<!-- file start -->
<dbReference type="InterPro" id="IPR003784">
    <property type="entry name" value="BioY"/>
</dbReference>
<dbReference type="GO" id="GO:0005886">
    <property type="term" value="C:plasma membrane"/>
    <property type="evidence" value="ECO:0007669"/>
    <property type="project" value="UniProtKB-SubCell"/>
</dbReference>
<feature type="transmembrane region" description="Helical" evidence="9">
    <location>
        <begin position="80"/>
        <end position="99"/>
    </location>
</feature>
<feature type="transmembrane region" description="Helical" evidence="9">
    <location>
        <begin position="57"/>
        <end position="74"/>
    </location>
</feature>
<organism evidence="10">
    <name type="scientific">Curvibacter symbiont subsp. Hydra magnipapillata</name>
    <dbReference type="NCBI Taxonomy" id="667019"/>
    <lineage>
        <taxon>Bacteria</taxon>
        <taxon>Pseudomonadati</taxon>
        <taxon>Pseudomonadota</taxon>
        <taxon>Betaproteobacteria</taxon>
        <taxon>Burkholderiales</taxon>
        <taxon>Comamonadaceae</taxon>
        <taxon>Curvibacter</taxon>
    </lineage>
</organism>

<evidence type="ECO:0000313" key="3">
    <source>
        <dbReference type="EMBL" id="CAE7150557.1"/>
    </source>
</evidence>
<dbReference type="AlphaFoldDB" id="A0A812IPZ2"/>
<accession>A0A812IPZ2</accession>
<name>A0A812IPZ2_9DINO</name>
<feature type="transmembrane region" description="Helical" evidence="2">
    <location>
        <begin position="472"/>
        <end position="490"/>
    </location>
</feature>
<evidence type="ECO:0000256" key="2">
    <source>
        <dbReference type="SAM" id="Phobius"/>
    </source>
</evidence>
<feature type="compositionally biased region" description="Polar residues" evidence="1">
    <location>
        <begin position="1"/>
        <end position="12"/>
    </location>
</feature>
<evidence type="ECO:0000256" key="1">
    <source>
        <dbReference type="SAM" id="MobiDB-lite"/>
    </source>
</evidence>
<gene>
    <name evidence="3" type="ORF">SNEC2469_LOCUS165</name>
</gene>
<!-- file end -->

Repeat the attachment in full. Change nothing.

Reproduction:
<dbReference type="InterPro" id="IPR003784">
    <property type="entry name" value="BioY"/>
</dbReference>
<dbReference type="GO" id="GO:0005886">
    <property type="term" value="C:plasma membrane"/>
    <property type="evidence" value="ECO:0007669"/>
    <property type="project" value="UniProtKB-SubCell"/>
</dbReference>
<feature type="transmembrane region" description="Helical" evidence="9">
    <location>
        <begin position="80"/>
        <end position="99"/>
    </location>
</feature>
<feature type="transmembrane region" description="Helical" evidence="9">
    <location>
        <begin position="57"/>
        <end position="74"/>
    </location>
</feature>
<organism evidence="10">
    <name type="scientific">Curvibacter symbiont subsp. Hydra magnipapillata</name>
    <dbReference type="NCBI Taxonomy" id="667019"/>
    <lineage>
        <taxon>Bacteria</taxon>
        <taxon>Pseudomonadati</taxon>
        <taxon>Pseudomonadota</taxon>
        <taxon>Betaproteobacteria</taxon>
        <taxon>Burkholderiales</taxon>
        <taxon>Comamonadaceae</taxon>
        <taxon>Curvibacter</taxon>
    </lineage>
</organism>

<evidence type="ECO:0000313" key="3">
    <source>
        <dbReference type="EMBL" id="CAE7150557.1"/>
    </source>
</evidence>
<dbReference type="AlphaFoldDB" id="A0A812IPZ2"/>
<accession>A0A812IPZ2</accession>
<name>A0A812IPZ2_9DINO</name>
<feature type="transmembrane region" description="Helical" evidence="2">
    <location>
        <begin position="472"/>
        <end position="490"/>
    </location>
</feature>
<evidence type="ECO:0000256" key="2">
    <source>
        <dbReference type="SAM" id="Phobius"/>
    </source>
</evidence>
<feature type="compositionally biased region" description="Polar residues" evidence="1">
    <location>
        <begin position="1"/>
        <end position="12"/>
    </location>
</feature>
<evidence type="ECO:0000256" key="1">
    <source>
        <dbReference type="SAM" id="MobiDB-lite"/>
    </source>
</evidence>
<gene>
    <name evidence="3" type="ORF">SNEC2469_LOCUS165</name>
</gene>